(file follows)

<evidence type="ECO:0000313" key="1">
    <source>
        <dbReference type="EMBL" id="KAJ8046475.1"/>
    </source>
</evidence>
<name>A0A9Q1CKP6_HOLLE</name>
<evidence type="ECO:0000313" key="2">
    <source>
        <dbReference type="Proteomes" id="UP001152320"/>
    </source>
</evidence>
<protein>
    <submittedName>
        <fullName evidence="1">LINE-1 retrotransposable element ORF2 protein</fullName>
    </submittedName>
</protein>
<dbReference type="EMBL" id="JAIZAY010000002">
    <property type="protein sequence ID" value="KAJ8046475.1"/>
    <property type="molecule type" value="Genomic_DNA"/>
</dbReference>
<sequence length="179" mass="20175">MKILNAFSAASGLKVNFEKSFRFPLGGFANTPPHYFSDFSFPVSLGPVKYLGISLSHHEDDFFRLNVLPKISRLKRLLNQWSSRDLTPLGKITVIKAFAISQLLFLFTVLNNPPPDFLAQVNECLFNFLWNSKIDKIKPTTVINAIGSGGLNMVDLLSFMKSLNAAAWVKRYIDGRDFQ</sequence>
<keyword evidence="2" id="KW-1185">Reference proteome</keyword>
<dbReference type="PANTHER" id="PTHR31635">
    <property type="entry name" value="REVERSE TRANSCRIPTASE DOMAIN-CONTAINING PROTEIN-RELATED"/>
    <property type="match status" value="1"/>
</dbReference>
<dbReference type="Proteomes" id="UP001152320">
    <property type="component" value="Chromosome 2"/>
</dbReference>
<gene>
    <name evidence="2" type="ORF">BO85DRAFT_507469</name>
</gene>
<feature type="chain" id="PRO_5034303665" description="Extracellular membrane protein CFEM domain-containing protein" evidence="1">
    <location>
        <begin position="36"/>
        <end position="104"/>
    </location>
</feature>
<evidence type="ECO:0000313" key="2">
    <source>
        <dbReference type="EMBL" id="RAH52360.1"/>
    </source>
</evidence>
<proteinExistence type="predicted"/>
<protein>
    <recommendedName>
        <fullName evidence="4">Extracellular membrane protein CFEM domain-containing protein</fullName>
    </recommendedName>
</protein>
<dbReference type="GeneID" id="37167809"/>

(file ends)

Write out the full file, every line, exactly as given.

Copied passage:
<evidence type="ECO:0000313" key="1">
    <source>
        <dbReference type="EMBL" id="KAJ8046475.1"/>
    </source>
</evidence>
<name>A0A9Q1CKP6_HOLLE</name>
<evidence type="ECO:0000313" key="2">
    <source>
        <dbReference type="Proteomes" id="UP001152320"/>
    </source>
</evidence>
<protein>
    <submittedName>
        <fullName evidence="1">LINE-1 retrotransposable element ORF2 protein</fullName>
    </submittedName>
</protein>
<dbReference type="EMBL" id="JAIZAY010000002">
    <property type="protein sequence ID" value="KAJ8046475.1"/>
    <property type="molecule type" value="Genomic_DNA"/>
</dbReference>
<sequence length="179" mass="20175">MKILNAFSAASGLKVNFEKSFRFPLGGFANTPPHYFSDFSFPVSLGPVKYLGISLSHHEDDFFRLNVLPKISRLKRLLNQWSSRDLTPLGKITVIKAFAISQLLFLFTVLNNPPPDFLAQVNECLFNFLWNSKIDKIKPTTVINAIGSGGLNMVDLLSFMKSLNAAAWVKRYIDGRDFQ</sequence>
<keyword evidence="2" id="KW-1185">Reference proteome</keyword>
<dbReference type="PANTHER" id="PTHR31635">
    <property type="entry name" value="REVERSE TRANSCRIPTASE DOMAIN-CONTAINING PROTEIN-RELATED"/>
    <property type="match status" value="1"/>
</dbReference>
<dbReference type="Proteomes" id="UP001152320">
    <property type="component" value="Chromosome 2"/>
</dbReference>
<gene>
    <name evidence="2" type="ORF">BO85DRAFT_507469</name>
</gene>
<feature type="chain" id="PRO_5034303665" description="Extracellular membrane protein CFEM domain-containing protein" evidence="1">
    <location>
        <begin position="36"/>
        <end position="104"/>
    </location>
</feature>
<evidence type="ECO:0000313" key="2">
    <source>
        <dbReference type="EMBL" id="RAH52360.1"/>
    </source>
</evidence>
<proteinExistence type="predicted"/>
<protein>
    <recommendedName>
        <fullName evidence="4">Extracellular membrane protein CFEM domain-containing protein</fullName>
    </recommendedName>
</protein>
<dbReference type="GeneID" id="37167809"/>